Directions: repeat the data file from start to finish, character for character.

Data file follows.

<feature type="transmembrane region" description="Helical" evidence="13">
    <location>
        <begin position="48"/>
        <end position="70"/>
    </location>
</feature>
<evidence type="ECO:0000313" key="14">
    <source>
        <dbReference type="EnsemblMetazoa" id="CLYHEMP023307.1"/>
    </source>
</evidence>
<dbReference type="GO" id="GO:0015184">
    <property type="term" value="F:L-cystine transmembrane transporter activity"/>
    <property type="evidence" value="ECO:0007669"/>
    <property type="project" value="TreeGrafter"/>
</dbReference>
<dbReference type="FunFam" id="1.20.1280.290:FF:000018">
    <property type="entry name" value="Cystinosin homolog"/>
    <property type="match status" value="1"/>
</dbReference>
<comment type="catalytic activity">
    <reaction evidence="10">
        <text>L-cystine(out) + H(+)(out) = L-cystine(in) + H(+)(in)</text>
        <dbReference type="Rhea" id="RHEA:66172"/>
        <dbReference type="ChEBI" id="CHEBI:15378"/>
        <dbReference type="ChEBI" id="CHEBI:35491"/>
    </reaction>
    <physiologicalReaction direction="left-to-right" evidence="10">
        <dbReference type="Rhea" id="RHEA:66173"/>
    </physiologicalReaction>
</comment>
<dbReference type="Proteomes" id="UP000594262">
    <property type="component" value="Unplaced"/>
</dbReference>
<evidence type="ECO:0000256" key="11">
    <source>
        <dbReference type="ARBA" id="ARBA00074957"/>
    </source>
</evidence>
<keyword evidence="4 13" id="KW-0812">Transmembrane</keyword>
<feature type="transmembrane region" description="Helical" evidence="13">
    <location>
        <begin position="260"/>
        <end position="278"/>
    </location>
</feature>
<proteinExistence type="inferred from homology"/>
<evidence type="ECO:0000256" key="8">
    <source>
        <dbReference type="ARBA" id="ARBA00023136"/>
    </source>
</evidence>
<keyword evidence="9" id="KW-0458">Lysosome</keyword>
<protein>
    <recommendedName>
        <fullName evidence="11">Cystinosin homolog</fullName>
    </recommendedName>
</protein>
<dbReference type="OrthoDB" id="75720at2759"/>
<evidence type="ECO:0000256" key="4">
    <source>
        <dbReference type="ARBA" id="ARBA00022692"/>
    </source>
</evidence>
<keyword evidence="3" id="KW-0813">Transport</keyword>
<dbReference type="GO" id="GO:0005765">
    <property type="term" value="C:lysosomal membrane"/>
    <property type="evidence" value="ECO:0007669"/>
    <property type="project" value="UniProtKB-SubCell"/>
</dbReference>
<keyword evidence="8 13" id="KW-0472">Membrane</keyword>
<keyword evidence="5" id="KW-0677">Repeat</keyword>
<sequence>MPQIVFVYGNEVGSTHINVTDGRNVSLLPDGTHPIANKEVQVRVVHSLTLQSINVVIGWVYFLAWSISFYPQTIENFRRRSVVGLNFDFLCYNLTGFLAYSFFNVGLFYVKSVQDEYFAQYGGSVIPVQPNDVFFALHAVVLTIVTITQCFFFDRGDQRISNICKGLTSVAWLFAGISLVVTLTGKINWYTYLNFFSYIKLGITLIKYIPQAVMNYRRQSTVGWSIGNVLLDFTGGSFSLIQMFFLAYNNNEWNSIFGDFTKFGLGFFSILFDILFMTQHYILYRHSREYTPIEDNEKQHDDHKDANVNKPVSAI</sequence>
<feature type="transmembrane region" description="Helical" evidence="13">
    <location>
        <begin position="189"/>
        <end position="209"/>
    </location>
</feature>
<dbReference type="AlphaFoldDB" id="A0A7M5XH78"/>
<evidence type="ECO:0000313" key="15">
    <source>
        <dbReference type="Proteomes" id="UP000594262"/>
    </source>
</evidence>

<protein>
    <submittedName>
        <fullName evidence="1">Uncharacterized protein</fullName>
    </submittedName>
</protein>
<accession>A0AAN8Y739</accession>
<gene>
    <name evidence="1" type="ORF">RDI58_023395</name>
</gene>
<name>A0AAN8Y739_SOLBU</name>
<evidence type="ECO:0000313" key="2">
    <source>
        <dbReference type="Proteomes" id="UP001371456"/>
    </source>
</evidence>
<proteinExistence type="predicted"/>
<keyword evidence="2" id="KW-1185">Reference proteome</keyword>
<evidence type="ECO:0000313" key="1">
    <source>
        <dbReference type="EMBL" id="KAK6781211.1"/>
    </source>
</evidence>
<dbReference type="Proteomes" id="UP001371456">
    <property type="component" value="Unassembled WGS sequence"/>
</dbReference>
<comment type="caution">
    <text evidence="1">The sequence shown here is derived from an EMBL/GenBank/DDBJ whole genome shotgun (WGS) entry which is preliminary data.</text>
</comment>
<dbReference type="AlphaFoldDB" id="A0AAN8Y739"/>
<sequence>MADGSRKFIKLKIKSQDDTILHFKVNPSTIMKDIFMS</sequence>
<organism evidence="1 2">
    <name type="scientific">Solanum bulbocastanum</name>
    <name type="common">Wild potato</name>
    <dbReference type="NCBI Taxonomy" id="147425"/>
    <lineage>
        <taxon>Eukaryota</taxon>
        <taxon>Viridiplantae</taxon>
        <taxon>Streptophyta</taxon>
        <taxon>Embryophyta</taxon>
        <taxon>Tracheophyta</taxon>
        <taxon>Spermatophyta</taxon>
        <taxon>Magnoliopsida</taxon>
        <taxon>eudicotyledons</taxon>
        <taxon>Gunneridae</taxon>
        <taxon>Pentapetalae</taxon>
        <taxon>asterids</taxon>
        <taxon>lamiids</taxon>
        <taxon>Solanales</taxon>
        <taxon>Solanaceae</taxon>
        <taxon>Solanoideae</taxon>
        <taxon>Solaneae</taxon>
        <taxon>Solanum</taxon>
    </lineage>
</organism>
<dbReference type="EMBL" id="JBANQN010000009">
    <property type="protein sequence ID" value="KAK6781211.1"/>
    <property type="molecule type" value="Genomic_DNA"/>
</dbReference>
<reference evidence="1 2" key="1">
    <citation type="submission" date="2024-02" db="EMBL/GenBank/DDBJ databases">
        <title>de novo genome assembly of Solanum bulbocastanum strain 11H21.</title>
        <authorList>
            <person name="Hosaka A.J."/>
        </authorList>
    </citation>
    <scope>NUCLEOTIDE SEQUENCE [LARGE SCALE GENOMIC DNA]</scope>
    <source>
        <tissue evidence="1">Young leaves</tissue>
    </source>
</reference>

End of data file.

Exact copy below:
<feature type="transmembrane region" description="Helical" evidence="13">
    <location>
        <begin position="48"/>
        <end position="70"/>
    </location>
</feature>
<evidence type="ECO:0000313" key="14">
    <source>
        <dbReference type="EnsemblMetazoa" id="CLYHEMP023307.1"/>
    </source>
</evidence>
<dbReference type="GO" id="GO:0015184">
    <property type="term" value="F:L-cystine transmembrane transporter activity"/>
    <property type="evidence" value="ECO:0007669"/>
    <property type="project" value="TreeGrafter"/>
</dbReference>
<dbReference type="FunFam" id="1.20.1280.290:FF:000018">
    <property type="entry name" value="Cystinosin homolog"/>
    <property type="match status" value="1"/>
</dbReference>
<comment type="catalytic activity">
    <reaction evidence="10">
        <text>L-cystine(out) + H(+)(out) = L-cystine(in) + H(+)(in)</text>
        <dbReference type="Rhea" id="RHEA:66172"/>
        <dbReference type="ChEBI" id="CHEBI:15378"/>
        <dbReference type="ChEBI" id="CHEBI:35491"/>
    </reaction>
    <physiologicalReaction direction="left-to-right" evidence="10">
        <dbReference type="Rhea" id="RHEA:66173"/>
    </physiologicalReaction>
</comment>
<dbReference type="Proteomes" id="UP000594262">
    <property type="component" value="Unplaced"/>
</dbReference>
<evidence type="ECO:0000256" key="11">
    <source>
        <dbReference type="ARBA" id="ARBA00074957"/>
    </source>
</evidence>
<keyword evidence="4 13" id="KW-0812">Transmembrane</keyword>
<feature type="transmembrane region" description="Helical" evidence="13">
    <location>
        <begin position="260"/>
        <end position="278"/>
    </location>
</feature>
<proteinExistence type="inferred from homology"/>
<evidence type="ECO:0000256" key="8">
    <source>
        <dbReference type="ARBA" id="ARBA00023136"/>
    </source>
</evidence>
<keyword evidence="9" id="KW-0458">Lysosome</keyword>
<protein>
    <recommendedName>
        <fullName evidence="11">Cystinosin homolog</fullName>
    </recommendedName>
</protein>
<dbReference type="OrthoDB" id="75720at2759"/>
<evidence type="ECO:0000256" key="4">
    <source>
        <dbReference type="ARBA" id="ARBA00022692"/>
    </source>
</evidence>
<keyword evidence="3" id="KW-0813">Transport</keyword>
<dbReference type="GO" id="GO:0005765">
    <property type="term" value="C:lysosomal membrane"/>
    <property type="evidence" value="ECO:0007669"/>
    <property type="project" value="UniProtKB-SubCell"/>
</dbReference>
<keyword evidence="8 13" id="KW-0472">Membrane</keyword>
<keyword evidence="5" id="KW-0677">Repeat</keyword>
<sequence>MPQIVFVYGNEVGSTHINVTDGRNVSLLPDGTHPIANKEVQVRVVHSLTLQSINVVIGWVYFLAWSISFYPQTIENFRRRSVVGLNFDFLCYNLTGFLAYSFFNVGLFYVKSVQDEYFAQYGGSVIPVQPNDVFFALHAVVLTIVTITQCFFFDRGDQRISNICKGLTSVAWLFAGISLVVTLTGKINWYTYLNFFSYIKLGITLIKYIPQAVMNYRRQSTVGWSIGNVLLDFTGGSFSLIQMFFLAYNNNEWNSIFGDFTKFGLGFFSILFDILFMTQHYILYRHSREYTPIEDNEKQHDDHKDANVNKPVSAI</sequence>
<feature type="transmembrane region" description="Helical" evidence="13">
    <location>
        <begin position="189"/>
        <end position="209"/>
    </location>
</feature>
<dbReference type="AlphaFoldDB" id="A0A7M5XH78"/>
<evidence type="ECO:0000313" key="15">
    <source>
        <dbReference type="Proteomes" id="UP000594262"/>
    </source>
</evidence>

<protein>
    <submittedName>
        <fullName evidence="1">Uncharacterized protein</fullName>
    </submittedName>
</protein>
<accession>A0AAN8Y739</accession>
<gene>
    <name evidence="1" type="ORF">RDI58_023395</name>
</gene>
<name>A0AAN8Y739_SOLBU</name>
<evidence type="ECO:0000313" key="2">
    <source>
        <dbReference type="Proteomes" id="UP001371456"/>
    </source>
</evidence>
<proteinExistence type="predicted"/>
<keyword evidence="2" id="KW-1185">Reference proteome</keyword>
<evidence type="ECO:0000313" key="1">
    <source>
        <dbReference type="EMBL" id="KAK6781211.1"/>
    </source>
</evidence>
<dbReference type="Proteomes" id="UP001371456">
    <property type="component" value="Unassembled WGS sequence"/>
</dbReference>
<comment type="caution">
    <text evidence="1">The sequence shown here is derived from an EMBL/GenBank/DDBJ whole genome shotgun (WGS) entry which is preliminary data.</text>
</comment>
<dbReference type="AlphaFoldDB" id="A0AAN8Y739"/>
<sequence>MADGSRKFIKLKIKSQDDTILHFKVNPSTIMKDIFMS</sequence>
<organism evidence="1 2">
    <name type="scientific">Solanum bulbocastanum</name>
    <name type="common">Wild potato</name>
    <dbReference type="NCBI Taxonomy" id="147425"/>
    <lineage>
        <taxon>Eukaryota</taxon>
        <taxon>Viridiplantae</taxon>
        <taxon>Streptophyta</taxon>
        <taxon>Embryophyta</taxon>
        <taxon>Tracheophyta</taxon>
        <taxon>Spermatophyta</taxon>
        <taxon>Magnoliopsida</taxon>
        <taxon>eudicotyledons</taxon>
        <taxon>Gunneridae</taxon>
        <taxon>Pentapetalae</taxon>
        <taxon>asterids</taxon>
        <taxon>lamiids</taxon>
        <taxon>Solanales</taxon>
        <taxon>Solanaceae</taxon>
        <taxon>Solanoideae</taxon>
        <taxon>Solaneae</taxon>
        <taxon>Solanum</taxon>
    </lineage>
</organism>
<dbReference type="EMBL" id="JBANQN010000009">
    <property type="protein sequence ID" value="KAK6781211.1"/>
    <property type="molecule type" value="Genomic_DNA"/>
</dbReference>
<reference evidence="1 2" key="1">
    <citation type="submission" date="2024-02" db="EMBL/GenBank/DDBJ databases">
        <title>de novo genome assembly of Solanum bulbocastanum strain 11H21.</title>
        <authorList>
            <person name="Hosaka A.J."/>
        </authorList>
    </citation>
    <scope>NUCLEOTIDE SEQUENCE [LARGE SCALE GENOMIC DNA]</scope>
    <source>
        <tissue evidence="1">Young leaves</tissue>
    </source>
</reference>